IN RE THE MARRIAGE OF CHAD E. BARRY AND KATHLEEN M. BARRY Upon the Petition of CHAD E. BARRY, Petitioner-Appellant, And Concerning KATHLEEN M. BARRY, n/k/a KATHLEEN M. KRAMER, Respondent-Appellee.
from the Iowa District Court for Harrison County, Gregory W.
father appeals from the denial of his petition to modify the
custodial and physical care provisions of his dissolution
Shawn McCann of McGinn, Springer & Noethe, P.L.C.,
Council Bluffs, for appellant.
H. Kouris, Council Bluffs, for appellee.
by Vogel, P.J., and Vaitheswaran and McDonald, JJ.
appeal arises out of Chad Barry's petition to modify the
decree dissolving his marriage to Kathleen Barry, now known
as Kathleen Kramer. At issue on appeal is the district
court's denial of the petition to modify the custodial
provisions of the decree, the district court's dismissal
of Chad's application for contempt, and the district
court's allocation of responsibility for certain debt and
record reflects the following. Chad and Kathleen married in
2007. They had two children together: BB boy, born in 2007,
and BB girl, born in 2010.
and Kathleen had a tumultuous relationship from the outset.
They filed for dissolution of the marriage in 2009 before
reconciling. The parties sought dissolution of the marriage
again in 2012. The proceeding was long and arduous. The
district court described the animosity between Chad and
Kathleen as "one of the most intense it ha[d] ever
seen" and noted "that animosity toward each other
has not served either of them well." The dissolution was
final in May 2014. The district court granted the parents
joint legal custody of the children, awarded Kathleen
physical care of the children, and provided Chad with
visitation. The decree contained the following guidance:
"Both Kathleen and Chad need to clean up their act and
start making decisions for their children and not for
themselves or other vindictive purposes."
district court's guidance was not heeded; the positive
feedback loop of anger and litigation had commenced. Not long
after the entry of the decree, both parties filed
applications for rule to show cause. In 2015, Chad filed a
petition for modification. In his petition, Chad requested
physical care of the children, alleging Kathleen failed to
keep him informed of the children's activities, failed to
consult him regarding medical issues, and refused phone calls
between Chad and the children. The district court, already
familiar with this family from the prior dissolution and
contempt proceedings, found no material and substantial
change in circumstances justifying modification. The district
court concluded: "The evidence presented in this
modification action doesn't really present anything new
to this court. It is just further evidence on the continuing
saga of utter distrust between Kathleen and Chad." The
decree provided: "If these two parties don't get
past their complete distrust of each other, they will not be
the ones to suffer. The ones to suffer will be their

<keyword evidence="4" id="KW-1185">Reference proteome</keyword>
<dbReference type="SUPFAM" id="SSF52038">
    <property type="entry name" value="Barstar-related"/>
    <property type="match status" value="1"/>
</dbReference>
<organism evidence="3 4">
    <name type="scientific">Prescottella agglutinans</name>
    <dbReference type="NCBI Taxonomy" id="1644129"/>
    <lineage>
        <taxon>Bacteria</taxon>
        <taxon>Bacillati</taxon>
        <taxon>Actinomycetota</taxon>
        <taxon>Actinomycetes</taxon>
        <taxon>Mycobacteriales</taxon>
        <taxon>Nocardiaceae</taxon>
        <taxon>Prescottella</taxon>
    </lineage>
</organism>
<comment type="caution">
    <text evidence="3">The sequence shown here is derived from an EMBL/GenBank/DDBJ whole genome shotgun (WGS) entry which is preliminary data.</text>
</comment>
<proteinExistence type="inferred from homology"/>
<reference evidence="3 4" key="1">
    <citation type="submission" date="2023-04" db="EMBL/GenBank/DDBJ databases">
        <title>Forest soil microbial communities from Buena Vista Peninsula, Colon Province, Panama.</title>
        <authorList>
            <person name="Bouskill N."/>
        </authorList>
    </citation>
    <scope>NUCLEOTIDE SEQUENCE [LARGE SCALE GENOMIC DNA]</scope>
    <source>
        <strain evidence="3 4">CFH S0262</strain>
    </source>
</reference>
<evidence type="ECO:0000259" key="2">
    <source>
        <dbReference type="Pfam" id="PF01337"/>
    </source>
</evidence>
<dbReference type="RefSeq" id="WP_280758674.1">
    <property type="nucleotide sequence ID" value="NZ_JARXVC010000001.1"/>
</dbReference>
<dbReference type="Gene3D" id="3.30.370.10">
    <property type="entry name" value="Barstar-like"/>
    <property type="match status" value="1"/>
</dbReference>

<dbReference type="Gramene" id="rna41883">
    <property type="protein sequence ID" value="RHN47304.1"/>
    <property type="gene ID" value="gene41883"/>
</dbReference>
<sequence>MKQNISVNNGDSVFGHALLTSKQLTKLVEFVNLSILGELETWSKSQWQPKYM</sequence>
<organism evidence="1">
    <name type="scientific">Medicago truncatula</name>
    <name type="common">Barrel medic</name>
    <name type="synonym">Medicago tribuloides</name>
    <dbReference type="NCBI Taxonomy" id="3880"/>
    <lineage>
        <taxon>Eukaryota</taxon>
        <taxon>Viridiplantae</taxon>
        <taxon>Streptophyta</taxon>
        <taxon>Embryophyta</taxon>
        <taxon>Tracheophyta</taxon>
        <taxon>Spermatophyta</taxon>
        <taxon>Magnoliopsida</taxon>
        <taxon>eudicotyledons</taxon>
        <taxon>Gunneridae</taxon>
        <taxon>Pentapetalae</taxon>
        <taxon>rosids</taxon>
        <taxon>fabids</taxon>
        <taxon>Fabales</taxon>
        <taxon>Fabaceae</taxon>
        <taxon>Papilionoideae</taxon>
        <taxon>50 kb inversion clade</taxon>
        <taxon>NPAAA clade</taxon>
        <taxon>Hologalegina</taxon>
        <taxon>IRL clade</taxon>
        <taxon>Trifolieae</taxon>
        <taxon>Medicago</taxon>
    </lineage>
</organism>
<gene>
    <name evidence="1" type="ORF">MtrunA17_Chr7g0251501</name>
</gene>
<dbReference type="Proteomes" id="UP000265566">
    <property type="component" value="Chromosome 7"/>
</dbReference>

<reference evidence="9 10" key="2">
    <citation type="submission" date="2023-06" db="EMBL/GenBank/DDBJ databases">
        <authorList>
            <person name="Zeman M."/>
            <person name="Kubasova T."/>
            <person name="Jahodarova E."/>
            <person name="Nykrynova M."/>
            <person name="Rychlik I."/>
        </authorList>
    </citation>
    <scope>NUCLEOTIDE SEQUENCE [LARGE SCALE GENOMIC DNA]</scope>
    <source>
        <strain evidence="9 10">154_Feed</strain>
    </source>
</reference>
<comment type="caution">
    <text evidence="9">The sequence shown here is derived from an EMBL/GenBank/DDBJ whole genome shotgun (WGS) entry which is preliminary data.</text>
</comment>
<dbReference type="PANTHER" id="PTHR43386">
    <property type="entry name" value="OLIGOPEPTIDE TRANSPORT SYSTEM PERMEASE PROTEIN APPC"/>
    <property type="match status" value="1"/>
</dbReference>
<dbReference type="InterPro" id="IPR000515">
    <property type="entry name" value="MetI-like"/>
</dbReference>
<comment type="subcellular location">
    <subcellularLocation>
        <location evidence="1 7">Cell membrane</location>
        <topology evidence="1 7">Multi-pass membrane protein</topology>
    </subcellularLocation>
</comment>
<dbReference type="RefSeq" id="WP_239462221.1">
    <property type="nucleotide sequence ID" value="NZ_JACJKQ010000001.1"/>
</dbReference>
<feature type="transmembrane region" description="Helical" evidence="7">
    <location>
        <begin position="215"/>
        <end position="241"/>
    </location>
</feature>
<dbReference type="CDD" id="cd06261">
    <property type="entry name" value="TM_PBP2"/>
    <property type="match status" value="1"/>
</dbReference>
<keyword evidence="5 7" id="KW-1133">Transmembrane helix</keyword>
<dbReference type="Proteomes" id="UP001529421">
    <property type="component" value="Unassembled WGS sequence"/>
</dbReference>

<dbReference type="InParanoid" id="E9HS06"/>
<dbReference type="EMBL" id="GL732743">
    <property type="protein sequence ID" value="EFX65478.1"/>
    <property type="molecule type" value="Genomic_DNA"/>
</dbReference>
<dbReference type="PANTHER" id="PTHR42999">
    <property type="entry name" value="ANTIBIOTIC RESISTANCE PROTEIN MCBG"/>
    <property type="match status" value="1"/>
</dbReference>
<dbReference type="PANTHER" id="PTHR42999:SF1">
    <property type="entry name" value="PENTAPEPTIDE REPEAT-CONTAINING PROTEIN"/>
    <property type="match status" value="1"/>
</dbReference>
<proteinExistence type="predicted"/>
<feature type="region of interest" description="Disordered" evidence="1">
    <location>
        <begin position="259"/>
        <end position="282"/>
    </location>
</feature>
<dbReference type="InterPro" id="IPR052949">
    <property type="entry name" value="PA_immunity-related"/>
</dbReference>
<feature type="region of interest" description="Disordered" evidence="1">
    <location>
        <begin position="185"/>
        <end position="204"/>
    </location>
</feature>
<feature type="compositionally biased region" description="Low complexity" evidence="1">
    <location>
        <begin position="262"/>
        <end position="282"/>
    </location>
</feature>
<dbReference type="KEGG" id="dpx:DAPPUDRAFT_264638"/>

district court proved prescient. Shortly after the district
court denied the prior modification petition, Chad filed the
present modification action. In his petition, Chad requested
sole legal custody and physical care of the children,
alleging Kathleen sought to alienate him from the children.
Kathleen requested that Chad be held responsible for unpaid
federal taxes and she be held harmless for the same. She also
sought reimbursement for one half of certain unpaid medical
expenses for the children. The matter proceeded to trial
along with several contempt claims. Upon consideration of the
evidence, the court characterized the most recent case as
"part of the ongoing saga between these parties."
The district court denied the petition for modification. It
found and concluded there was no material and substantial
change in circumstances warranting modification and no
campaign of alienation. The court declined to find Kathleen
in contempt of court. The district court ordered Chad hold
Kathleen harmless for unpaid 2011 taxes. The district court
concluded Chad should be responsible for half of the
children's unpaid medical bills in the amount of
$3971.52. Chad filed this timely appeal.
actions are reviewed de novo. See Iowa R. App. P.
6.907; In re Marriage of Hoffman,867 N.W.2d 26, 32
(Iowa 2015) (noting modification actions lie in equity).
Prior cases have little precedential value; instead the
relevant law is applied to the unique facts and circumstances
of each case. See In re Marriage of Kleist, 538
N.W.2d 273, 276 (Iowa 1995); In re Marriage of
Snowden, No. 14-1920, 2015 WL 4233449, at *1 (Iowa Ct.
App. July 9, 2015). Although review is de novo, appellate
courts "afford deference to the district court for
institutional and pragmatic reasons." Hensch v.
Mysak,902 N.W.2d 822, 824 (Iowa Ct. App. 2017); see
In re P.C., No. 16-0893, 2016 WL 4379580, at *2 (Iowa
Ct. App. Aug. 17, 2016). "[T]he district court 'has
reasonable discretion in determining whether modification is
warranted and that discretion will ...